Sevilla

Kelly Studies abroad in Sevilla

History major Elizabeth (Liz) Kelly, ’19 is currently studying abroad in Seville, Spain. One Thing After Another would have loved to interview her in person in sunny, southern Spain, but settled for a long distance conversation about her studies and travels. She had just gotten back from a weekend trip to Paris when the conversation began.

Q: What brought you to Saint Anselm College? How did you decide to enroll here?

A: I came to Saint Anselm based on the opportunity to pursue a liberal arts education and continue as a student-athlete. I play lacrosse. Being able to balance sports and academics was important to me, and Saint A’s was the perfect fit.

Q: What made you decide to be a history major? Has something in the major stood out thus far?

A: I chose to be a history major because I am interested in law school. Aspects of the major, such as reading, analyzing, comprehending, and writing will be helpful in preparing for a career in law. In regards to the history department at Saint A’s, I have really enjoyed all the professors I’ve had. I would say that my history professors strongly influenced me in choosing this major. They have made all the history classes I have taken interesting and intriguing!

Q: Tell me about your program in Spain. 

A: I am studying at the University of Sevilla in Sevilla (or Seville, as it’s referred to in English) which is located in the Andalusian region of Spain. It is an important city in the history of Spain and the world because all people and imports coming from the New World had to pass through this port. I study mostly with other American or English students in classes taught in both English and Spanish. I came here with a program called ISA (International Studies Abroad) who have been super helpful in this crazy transition, and I’ve also planned many excursions for us to see other cities in Spain.

Q: So you have gotten to travel while studying abroad?

A: Yes, of course! Traveling in Europe IS SO EASY. In Spain, I’ve been to Madrid, Toledo, Cadiz, Barcelona, and, of course, Sevilla. I’ve spent the last two weekends in Munich and Paris. Finding deals to make travel easy and affordable is not at all difficult, and this is definitely the opportunity of a lifetime. I have plans within the next couple weeks to visit Lagos (Portugal), Amsterdam, and Morocco.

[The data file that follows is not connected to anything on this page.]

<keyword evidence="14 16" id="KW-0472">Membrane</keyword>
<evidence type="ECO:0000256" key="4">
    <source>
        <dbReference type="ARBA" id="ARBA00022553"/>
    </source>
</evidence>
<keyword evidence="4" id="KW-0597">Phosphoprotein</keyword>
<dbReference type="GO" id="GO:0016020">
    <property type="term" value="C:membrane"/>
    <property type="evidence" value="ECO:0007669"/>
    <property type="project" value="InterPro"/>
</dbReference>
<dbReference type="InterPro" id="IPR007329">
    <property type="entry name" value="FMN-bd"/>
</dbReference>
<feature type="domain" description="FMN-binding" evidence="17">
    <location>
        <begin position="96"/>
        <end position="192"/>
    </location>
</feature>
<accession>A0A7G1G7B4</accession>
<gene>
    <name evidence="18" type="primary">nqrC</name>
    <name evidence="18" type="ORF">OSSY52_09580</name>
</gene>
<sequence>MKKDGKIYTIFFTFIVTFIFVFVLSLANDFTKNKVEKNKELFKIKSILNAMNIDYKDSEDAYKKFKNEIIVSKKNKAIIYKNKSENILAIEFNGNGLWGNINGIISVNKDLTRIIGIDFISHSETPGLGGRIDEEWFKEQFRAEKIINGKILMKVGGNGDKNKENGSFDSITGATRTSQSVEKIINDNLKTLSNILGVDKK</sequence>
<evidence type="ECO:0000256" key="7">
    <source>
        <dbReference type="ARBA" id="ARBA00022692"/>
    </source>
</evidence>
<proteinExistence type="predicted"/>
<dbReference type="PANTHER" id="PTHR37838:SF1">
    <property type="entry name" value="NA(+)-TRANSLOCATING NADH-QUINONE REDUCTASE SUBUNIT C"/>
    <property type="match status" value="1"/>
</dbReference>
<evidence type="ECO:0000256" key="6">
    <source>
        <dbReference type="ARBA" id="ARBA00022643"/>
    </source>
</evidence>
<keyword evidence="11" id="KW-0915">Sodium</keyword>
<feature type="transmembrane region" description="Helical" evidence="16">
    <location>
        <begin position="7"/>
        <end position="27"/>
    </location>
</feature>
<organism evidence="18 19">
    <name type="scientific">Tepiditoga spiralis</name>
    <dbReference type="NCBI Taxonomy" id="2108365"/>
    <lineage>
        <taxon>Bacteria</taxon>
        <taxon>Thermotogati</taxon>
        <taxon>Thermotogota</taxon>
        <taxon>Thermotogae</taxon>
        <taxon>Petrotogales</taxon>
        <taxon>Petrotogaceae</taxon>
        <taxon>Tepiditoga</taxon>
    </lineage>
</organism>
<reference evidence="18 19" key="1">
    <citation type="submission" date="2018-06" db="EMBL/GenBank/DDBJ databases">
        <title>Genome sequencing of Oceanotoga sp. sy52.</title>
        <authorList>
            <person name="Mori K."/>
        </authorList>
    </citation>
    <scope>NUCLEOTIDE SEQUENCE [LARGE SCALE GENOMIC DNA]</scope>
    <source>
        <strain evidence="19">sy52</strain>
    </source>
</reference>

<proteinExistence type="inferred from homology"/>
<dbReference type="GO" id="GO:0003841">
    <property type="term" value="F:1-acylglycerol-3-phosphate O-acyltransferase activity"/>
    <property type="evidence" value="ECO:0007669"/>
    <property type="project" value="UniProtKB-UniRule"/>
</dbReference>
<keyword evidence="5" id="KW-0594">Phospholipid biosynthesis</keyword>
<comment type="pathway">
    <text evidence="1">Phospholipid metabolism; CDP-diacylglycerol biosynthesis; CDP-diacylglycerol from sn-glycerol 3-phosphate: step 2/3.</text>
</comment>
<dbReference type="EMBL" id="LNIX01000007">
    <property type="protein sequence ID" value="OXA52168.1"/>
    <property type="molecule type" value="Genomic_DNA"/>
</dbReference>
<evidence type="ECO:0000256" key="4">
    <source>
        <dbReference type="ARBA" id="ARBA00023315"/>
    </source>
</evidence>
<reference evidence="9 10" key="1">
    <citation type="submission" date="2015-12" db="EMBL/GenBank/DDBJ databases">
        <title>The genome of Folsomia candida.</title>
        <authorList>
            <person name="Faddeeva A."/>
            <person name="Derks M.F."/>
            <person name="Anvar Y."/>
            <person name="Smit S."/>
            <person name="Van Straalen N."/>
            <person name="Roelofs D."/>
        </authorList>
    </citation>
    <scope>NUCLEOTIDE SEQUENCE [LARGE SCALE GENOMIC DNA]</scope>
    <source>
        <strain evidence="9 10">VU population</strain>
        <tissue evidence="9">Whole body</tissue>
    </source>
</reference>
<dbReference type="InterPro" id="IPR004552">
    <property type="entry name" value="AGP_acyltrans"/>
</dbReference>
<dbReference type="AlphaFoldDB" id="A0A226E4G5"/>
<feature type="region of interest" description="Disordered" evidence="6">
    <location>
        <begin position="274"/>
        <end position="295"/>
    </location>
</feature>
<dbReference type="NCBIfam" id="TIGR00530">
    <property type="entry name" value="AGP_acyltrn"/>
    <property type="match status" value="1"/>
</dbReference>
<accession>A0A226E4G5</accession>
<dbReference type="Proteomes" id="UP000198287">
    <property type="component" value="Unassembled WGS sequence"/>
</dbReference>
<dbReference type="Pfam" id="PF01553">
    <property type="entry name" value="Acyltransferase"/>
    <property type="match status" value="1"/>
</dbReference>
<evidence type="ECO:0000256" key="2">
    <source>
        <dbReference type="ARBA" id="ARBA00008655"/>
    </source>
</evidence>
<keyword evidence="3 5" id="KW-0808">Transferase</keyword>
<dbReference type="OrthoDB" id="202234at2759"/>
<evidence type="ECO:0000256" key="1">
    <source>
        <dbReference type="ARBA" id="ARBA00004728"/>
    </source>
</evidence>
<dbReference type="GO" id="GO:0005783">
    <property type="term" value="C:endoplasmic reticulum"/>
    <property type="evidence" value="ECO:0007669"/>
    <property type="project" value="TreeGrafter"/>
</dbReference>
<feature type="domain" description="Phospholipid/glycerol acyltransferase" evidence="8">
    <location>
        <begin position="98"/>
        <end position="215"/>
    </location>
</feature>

Q: Being in Spain must be pretty exciting right now with the Catalan independence vote and the police violence in response. Are those events affecting you in any way?

A: The independence referendum in Catalonia has obviously been a huge topic of conversation here, and there are Spanish national flags, along with democratic “Si!” flags (supporting Catalan independence), everywhere. Every local Spaniard has an opinion on this matter. On the anti-independence side, people argue that Catalonia IS a part of Spain and should remain that way. If Catalonia leaves Spain what is stopping every other region from doing the same? On the pro-independence side, people argue that Catalans are culturally different from the rest of Spain, and their unique culture should be recognized as such.

The weekend of the vote, my friends and I actually went to Barcelona because we had to travel from there. We were in Barcelona the Thursday before the vote and the Monday after the vote, and we were able to tour the city, go to the beach, and arrive and leave from the airport completely unaffected. We are aware of the police violence that occurred, but were surprised to see how “normal” everything appeared the day immediately after the vote.

Q: What is it like to be an American in Spain? Do you find people ask you questions about American politics or culture?

A: Being an American in Spain has been interesting. The second people hear my accent, they ask me my opinion on Donald Trump, and are eager to tell me how entertaining they think his campaign was and how his presidency is. I have been told that all we do is complain and work in America, and I am starting to believe they are right.

Q: Is there something you are looking forward to doing before you come home?

A: I am definitely looking forward to visiting Morocco. I think that will be a very cool experience and unlike anything I have seen before. I also am looking forward to the Christmas season and how that is celebrated in Spain as well as the United Kingdom.

Q: Is there something you miss about the US or the Hilltop?

A: Honestly, I am so happy to be here. I feel so blessed to have the opportunity to study like this, and there is constantly so much to do that I don’t even feel like I’ve had the opportunity to miss home. The weather in Sevilla is so beautiful, and I am honestly dreading the day I have to leave. I will be happy to be back with my friends and family come December, but until then I am going to try and make the most of every day I am here!

I would 10/10 recommend the study abroad experience to anyone who can make it work with their schedule. To realize how small I am in this huge world, and how much more there is to do and see outside of my tiny and protected reality, has been a beautiful and eye-opening experience. Especially for people who are trying to excel in another language, the only way you can truly learn it is to immerse!

Furthermore, I consider that the myth of the unemployable History major must be destroyed.

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